The original UK shows, laced with all that confusing irony, are banished to late-night slots where "more sophisticated" Germans can appreciate them, she says.

Other countries, too, are turning to UK comedy. For example, The Kumars has been successfully airing in the Netherlands for months, centring on a family from Surinam; an Italian channel is adapting Granada's Cold Feet; and a local version of the BBC's early-Nineties show Keeping up Appearances is a big hit in Portugal.

Sometimes the choices are surreal: believe it or not, a local remake of Thames TV's 30-year-old Man about the House has been the highest-rating sitcom in Poland for the past six years. The British company behind that deal, DLT Entertainment, is now translating its BBC show My Family for the same Polish network. "The growth of British sitcom formats in Europe reflects the declining interest in imported programming," says Don L Taffner Jnr, chief executive of DLT. Instead of Friends and Neighbours, stuffed with all those foreign names and faces, everyone now wants to see friends and neighbours. "People in Poland or Germany naturally want to see shows with Poles and Germans in."

However, some comedy will never cross the cultural divide, according to Jarvis. "It would be very difficult for some of our blacker stuff like The League of Gentlemen to make it outside the UK," he says. "The shows that tend to work as local productions are the more basic comedies. It might change in the future, but comedy in Europe is less wordy and more visual."

Reworking a sitcom for a European audience is not as easy as taking over a game-show or reality format, he warns. "The stakes are much higher, since it all hinges on finding the local talent to capture Basil Fawlty or Hyacinth Bucket.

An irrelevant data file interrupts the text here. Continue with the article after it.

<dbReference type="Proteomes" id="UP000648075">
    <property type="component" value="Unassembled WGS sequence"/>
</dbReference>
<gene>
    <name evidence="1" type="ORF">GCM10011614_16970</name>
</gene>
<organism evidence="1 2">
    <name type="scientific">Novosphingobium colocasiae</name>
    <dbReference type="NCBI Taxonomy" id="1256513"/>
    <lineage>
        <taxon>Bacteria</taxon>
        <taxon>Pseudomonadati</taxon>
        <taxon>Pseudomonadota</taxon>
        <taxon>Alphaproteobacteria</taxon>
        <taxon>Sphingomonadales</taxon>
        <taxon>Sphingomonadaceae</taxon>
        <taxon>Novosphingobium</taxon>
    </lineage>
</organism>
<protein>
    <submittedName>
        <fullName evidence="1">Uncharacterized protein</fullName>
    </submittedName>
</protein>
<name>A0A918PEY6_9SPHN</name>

"Anyone can present a game show, and if it gets cancelled, it's not that expensive. But if a sitcom is axed, it costs a lot more." He found that out when the German version of Fawlty Towers was dropped two years ago.

Taffner points out another problem - a quaint attitude to intellectual property in some countries. "A Turkish network we were pitching My Family to simply bought the videos and reproduced their own version, gag-for-gag," he remembers. "You often get that with game show formats but, before that, never with a sitcom. We sued, of course, but it kind of killed our project."

Beyond Europe, the love of British humour drops away quite quickly. Outside Australia, which has had its own version of The Kumars, entitled Greeks on the Roof, for a year, the biggest market seems to be India.

Local remakes of both Yes, Minister and Yes, Prime Minister have fared well, and this month sees the launch of a Hindi version of Jarvis's stalwart, Keeping up Appearances. "The show hits a lot of buttons in India," he explains. In the caste-ridden Subcontinent, the tale of the übersnob Hyacinth Bucket "tells a universal story that works in many levels," he says. The name of the local show translates as The Crow Who Tries to Walk like a Peacock.

One of the more obscure Britcom remakes can be found in South Africa. Since 2000, a local network has been airing an Afrikaans version of the 1975 LWT sitcom, The Rag Trade, swapping the East End factory setting for a Cape Town sweatshop. Fishy Feshuns, as the show is called, has gone down so well that this year that the original writers, Ronnie Wolfe and Ronald Chesney, were commissioned to write new episodes.